This, from Marginal Revolution, is kind of funny for its irony value:
For years, France has fought what is sees as an American cultural invasion, powered by Hollywood movies, U.S. pop music and giant brands like Coca-Cola. Now, it is going to great lengths to save an American cultural icon in its backyard: Disneyland
The French government has just finished helping Walt Disney Co. bail out Euro Disney SCA, the operator of two Disney theme parks outside Paris. A state-owned bank is contributing around $500 million in investments and local concessions to save Euro Disney from bankruptcy. This comes after 17 years during which French leaders have spent hundreds of millions of dollars and countless hours to ensure that the land of Money [ed: Monet?] could keep Mickey Mouse. Still saddled with debt, Euro Disney is gambling that expensive new attractions and an improved tourism climate will deliver a turnaround.
I am not sure the Euro Disney site will ever work. The main problem is that it was put in the wrong place. The plurality of European tourists go to Spain for vacation - Spain is the Florida/California of Europe, with its warm weather and nice beaches. Putting a theme park in northern France may seem geographically logical, on the transportation nexus between England, France, and Germany, but it makes no sense for tourism -- its in a great place for a distribution warehouse, but no one wants to take their vacation there.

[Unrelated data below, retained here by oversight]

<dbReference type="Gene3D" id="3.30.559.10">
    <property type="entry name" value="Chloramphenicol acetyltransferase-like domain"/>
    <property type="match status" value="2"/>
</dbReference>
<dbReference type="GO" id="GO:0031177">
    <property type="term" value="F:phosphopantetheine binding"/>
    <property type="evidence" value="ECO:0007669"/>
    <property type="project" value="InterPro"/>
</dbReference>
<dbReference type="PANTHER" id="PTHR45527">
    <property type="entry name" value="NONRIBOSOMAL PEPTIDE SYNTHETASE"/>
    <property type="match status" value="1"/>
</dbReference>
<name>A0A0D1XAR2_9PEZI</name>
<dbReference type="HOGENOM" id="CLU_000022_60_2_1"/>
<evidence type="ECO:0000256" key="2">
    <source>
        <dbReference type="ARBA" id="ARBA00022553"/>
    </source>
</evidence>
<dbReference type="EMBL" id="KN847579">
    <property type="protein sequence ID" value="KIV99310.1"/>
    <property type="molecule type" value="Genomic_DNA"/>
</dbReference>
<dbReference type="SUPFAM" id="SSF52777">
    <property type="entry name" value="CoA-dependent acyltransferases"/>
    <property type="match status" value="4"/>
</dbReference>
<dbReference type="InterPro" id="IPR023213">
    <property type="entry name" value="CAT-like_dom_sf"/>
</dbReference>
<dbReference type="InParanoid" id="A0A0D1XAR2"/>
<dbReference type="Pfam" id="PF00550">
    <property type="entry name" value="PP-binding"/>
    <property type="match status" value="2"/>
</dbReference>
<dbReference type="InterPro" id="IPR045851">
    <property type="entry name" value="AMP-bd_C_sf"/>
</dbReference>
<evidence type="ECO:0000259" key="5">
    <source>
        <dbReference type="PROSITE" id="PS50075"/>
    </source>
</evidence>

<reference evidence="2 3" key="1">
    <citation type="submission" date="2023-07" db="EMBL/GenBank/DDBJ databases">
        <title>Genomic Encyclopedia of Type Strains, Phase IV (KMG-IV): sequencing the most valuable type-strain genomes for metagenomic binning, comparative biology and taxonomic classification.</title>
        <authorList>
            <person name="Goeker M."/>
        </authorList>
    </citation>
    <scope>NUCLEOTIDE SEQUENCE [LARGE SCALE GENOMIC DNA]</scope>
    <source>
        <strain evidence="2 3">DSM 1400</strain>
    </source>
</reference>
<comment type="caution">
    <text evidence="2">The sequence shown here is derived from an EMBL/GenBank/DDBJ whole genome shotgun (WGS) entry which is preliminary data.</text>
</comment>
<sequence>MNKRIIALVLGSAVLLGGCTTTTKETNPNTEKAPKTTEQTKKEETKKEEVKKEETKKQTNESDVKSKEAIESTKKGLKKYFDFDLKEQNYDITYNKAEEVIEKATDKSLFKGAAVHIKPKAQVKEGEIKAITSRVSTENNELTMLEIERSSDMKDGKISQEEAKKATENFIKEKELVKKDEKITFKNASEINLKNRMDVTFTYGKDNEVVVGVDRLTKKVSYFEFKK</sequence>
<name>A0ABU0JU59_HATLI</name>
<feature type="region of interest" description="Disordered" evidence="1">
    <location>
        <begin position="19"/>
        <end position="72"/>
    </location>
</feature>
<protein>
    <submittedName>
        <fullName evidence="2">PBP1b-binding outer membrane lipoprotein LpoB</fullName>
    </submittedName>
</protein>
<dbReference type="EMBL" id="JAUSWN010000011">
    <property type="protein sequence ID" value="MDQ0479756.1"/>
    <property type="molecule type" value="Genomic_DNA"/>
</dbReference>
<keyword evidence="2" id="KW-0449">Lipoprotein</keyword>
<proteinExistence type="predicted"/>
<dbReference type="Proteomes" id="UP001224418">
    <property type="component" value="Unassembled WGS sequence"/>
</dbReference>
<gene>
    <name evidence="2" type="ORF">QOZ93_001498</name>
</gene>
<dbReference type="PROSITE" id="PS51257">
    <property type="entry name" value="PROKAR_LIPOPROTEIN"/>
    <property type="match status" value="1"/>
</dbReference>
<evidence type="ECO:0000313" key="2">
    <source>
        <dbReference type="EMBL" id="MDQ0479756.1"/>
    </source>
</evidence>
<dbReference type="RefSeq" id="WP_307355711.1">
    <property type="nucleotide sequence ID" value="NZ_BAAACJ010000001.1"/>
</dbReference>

The equivalent would be putting a Disney theme park in Chicago. Chicago is a wonderful town and sits astride the #1 transportation hub in the US, but few people want to go there on their vacations, at least not for about 9 months of the year (by the way, due to ocean currents the situation is not that comparable, but note that Euro Disney is actually NORTH of Chicago!)